The Art of Science and the Science of Art

By Haley Horton

We live in a culture that stereotypes students by majors and categorizes people into comfortable bubbles of left-brain or right-brain. But what if it was not so black and white?

The worlds of science and art collide in wonder, discovery, and self-improvement. As a woman with interests in both disciplines, I decided to make a drawing to illustrate the similarities between the journeys both the artist and the scientist must take…


“All good science is art. And all good art is science.” ~ John Fowles. They both begin with a spark, an idea, some kind of inspiration that awes the soul. It’s the question: What if…


Once we’ve tapped into that idea, there’s no stopping the energy bursting from the artist and the scientist. “The most beautiful experience we can experience is the mysterious. It is the source of all true art and science.” ~ Albert Einstein.


Something always goes wrong. My grandmother was an art teacher, and she used to tell me, “Mess it up, dress it up.” Whether in the studio or a lab, something will not go as planned, and both the artist and the scientist must find a new way to continue.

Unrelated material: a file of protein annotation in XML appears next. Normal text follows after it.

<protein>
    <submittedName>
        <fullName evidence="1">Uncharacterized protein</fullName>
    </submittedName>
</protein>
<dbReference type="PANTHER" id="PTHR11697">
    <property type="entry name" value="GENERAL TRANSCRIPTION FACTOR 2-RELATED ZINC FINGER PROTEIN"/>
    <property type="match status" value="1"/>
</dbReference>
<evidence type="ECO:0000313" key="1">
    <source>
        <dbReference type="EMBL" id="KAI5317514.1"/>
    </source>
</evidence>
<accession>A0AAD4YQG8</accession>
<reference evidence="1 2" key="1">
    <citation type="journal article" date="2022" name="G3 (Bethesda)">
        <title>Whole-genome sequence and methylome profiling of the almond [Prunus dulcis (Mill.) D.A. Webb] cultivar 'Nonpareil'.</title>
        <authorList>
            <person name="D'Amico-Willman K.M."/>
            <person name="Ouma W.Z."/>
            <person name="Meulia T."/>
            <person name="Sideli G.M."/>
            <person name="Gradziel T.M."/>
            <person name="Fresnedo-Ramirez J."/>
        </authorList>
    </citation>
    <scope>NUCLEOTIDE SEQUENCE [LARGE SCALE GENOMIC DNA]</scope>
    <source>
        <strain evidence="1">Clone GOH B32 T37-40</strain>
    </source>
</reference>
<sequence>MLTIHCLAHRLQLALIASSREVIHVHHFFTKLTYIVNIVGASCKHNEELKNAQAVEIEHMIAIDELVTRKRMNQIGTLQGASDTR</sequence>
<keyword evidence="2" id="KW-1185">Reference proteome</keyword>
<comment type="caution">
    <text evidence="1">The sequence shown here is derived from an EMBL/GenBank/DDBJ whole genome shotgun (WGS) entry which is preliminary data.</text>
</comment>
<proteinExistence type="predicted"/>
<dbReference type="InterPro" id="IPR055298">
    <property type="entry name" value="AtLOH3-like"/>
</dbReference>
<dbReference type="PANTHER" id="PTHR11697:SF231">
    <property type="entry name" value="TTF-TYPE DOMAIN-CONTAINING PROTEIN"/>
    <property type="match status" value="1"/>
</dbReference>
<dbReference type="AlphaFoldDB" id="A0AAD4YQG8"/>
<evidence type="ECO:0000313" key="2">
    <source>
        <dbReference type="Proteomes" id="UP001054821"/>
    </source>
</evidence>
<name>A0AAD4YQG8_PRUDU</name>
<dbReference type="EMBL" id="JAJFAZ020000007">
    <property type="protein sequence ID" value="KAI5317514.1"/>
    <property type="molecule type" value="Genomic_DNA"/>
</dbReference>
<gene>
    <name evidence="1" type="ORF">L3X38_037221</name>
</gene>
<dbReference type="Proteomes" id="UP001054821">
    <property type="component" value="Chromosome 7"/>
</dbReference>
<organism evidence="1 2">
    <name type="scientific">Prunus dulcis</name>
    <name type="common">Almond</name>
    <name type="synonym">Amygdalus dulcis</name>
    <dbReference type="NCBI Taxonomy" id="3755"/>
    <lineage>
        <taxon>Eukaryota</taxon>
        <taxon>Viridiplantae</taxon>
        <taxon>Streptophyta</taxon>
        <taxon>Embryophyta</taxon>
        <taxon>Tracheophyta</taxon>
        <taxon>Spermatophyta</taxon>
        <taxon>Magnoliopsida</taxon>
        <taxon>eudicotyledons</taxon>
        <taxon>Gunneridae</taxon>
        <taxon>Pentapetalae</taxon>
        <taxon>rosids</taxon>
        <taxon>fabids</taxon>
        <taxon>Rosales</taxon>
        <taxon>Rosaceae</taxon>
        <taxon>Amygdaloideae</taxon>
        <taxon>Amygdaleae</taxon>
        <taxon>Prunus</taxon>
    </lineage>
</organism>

The artist interprets and expresses the same world that the scientist studies. They both explore and discover. As Leonardo da Vinci, a master of both fields, put it, “Principles for the development of a complete mind: Study the science of art. Study the art of science. Develop your senses –– especially learn how to see. Realize that everything connects to everything else.”

Something New

Around every corner of each new discovery is something new we couldn’t imagine.

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